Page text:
|Navajoceratops sullivani & Terminocavus sealeyi|
Fowler & Fowler, 2020
Illustration: Robert Boessenecker
Three new chasmosaurines from the Kirtland Formation (~75.0–73.4 Ma), New Mexico, form morphological and stratigraphic intermediates between Pentaceratops (~74.7–75 Ma, Fruitland Formation, New Mexico) and Anchiceratops (~72–71 Ma, Horseshoe Canyon Formation, Alberta). The new specimens exhibit gradual enclosure of the parietal embayment that characterizes Pentaceratops, providing support for the phylogenetic hypothesis that Pentaceratops and Anchiceratops are closely related. This stepwise change of morphologic characters observed in chasmosaurine taxa that do not overlap stratigraphically is supportive of evolution by anagenesis. Recently published hypotheses that place Pentaceratops and Anchiceratops into separate clades are not supported. This phylogenetic relationship demonstrates unrestricted movement of large-bodied taxa between hitherto purported northern and southern provinces in the late Campanian, weakening support for the hypothesis of extreme faunal provincialism in the Late Cretaceous Western Interior.
|Subtle differences in the frill shape distinguish between different species of chasmosaurine ceratopsids. |
Illustration: Robert Boessenecker
DINOSAURIA Owen, 1842, sensu Padian & May, 1993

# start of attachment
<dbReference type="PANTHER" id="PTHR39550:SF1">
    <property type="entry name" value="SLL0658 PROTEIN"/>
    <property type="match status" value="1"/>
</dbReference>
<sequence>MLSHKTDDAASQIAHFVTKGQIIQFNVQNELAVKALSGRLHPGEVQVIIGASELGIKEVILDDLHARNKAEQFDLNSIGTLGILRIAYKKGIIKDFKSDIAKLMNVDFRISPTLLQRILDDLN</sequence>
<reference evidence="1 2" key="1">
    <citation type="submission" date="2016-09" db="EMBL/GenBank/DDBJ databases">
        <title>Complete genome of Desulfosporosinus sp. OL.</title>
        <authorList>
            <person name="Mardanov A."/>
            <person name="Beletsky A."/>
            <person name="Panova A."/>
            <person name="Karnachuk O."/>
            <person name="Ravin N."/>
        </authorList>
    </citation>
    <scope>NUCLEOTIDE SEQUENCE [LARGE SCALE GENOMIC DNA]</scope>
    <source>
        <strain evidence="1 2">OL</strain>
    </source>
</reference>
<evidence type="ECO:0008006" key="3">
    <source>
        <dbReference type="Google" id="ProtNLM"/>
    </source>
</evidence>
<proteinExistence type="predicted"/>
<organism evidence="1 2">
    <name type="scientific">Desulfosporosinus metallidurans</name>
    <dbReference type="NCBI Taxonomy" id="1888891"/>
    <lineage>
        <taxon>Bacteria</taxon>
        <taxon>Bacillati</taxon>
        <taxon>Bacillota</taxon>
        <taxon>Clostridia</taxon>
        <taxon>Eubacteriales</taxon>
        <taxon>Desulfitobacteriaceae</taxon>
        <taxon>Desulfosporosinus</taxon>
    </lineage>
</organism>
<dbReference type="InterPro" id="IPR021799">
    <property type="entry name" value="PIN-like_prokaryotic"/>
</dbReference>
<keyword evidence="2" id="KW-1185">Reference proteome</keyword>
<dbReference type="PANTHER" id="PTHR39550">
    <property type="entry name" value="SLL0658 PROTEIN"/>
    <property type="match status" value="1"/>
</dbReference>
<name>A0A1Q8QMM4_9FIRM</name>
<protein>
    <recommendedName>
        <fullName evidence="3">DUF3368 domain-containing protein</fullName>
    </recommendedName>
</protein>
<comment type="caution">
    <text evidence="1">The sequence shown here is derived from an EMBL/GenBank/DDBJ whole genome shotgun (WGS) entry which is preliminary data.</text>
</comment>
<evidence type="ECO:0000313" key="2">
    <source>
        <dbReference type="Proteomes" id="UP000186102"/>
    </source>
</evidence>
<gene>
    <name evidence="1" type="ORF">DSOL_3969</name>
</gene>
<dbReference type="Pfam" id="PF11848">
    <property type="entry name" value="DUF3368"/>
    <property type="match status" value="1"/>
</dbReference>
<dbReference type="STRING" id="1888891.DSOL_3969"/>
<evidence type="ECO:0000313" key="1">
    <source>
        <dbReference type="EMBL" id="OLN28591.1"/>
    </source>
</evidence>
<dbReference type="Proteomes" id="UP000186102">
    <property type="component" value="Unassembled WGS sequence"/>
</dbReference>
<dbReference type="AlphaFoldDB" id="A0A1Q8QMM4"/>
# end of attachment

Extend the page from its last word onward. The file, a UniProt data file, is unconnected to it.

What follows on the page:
ORNITHISCHIA Seeley, 1887, sensu Sereno, 1998
CERATOPSIA Marsh, 1890, sensu Dodson, 1997
CERATOPSIDAE Marsh, 1888, sensu Sereno, 1998
CHASMOSAURINAE Lambe, 1915, sensu Dodson, Forster & Sampson, 2004
Pentaceratops sternbergii (Osborn, 1923)
Type specimen - AMNH 6325 (Osborn, 1923), nearly complete skull, missing the mandible and the posterior half of the parietal and squamosals.
Referred specimens - AMNH 1624, nearly complete skull, missing mandible and the medial part of the parietal; AMNH 1625, nearly complete frill, missing anterior end of the parietal and right squamosal, and most of the left squamosal. Referred to as cf. Pentaceratops sternbergii.
Locality and Stratigraphy - AMNH 6325, 1624, and 1625 were all collected by C.H. Sternberg in 1922 and 1923 from the Fruitland Formation, San Juan Basin, New Mexico (Figs. 1 and 2; see Supporting Information 1 for discussion).
Navajoceratops sullivani gen. et sp. nov.
Etymology - Navajoceratops, “Navajo horned face”, after the Navajo people indigenous to the San Juan Basin; sullivani, after Dr. Robert M. Sullivan, leader of the SMP expeditions to the San Juan Basin that recovered the holotype.
Holotype - SMP VP-1500; parietal, squamosal fragments, fused jugal-epijugal, other unidentified cranial fragments. Collected in 2002 by Robert M. Sullivan, Denver W. Fowler, Justin A. Spielmann, and Arjan Boere.
Diagnosis - Can be distinguished from aff. Pentaceratops n. sp. by the following characters: Lateral rami of the parietal posterior bar meet medially at a more acute angle (~60°, rather than 87 or 88°; KUVP 16100, MNA Pl.1747, respectively). Median embayment of the parietal posterior bar especially deep, extending anterior to the posteriormost extent of the parietal fenestrae (which consequently overlap anteroposteriorly slightly with ep2).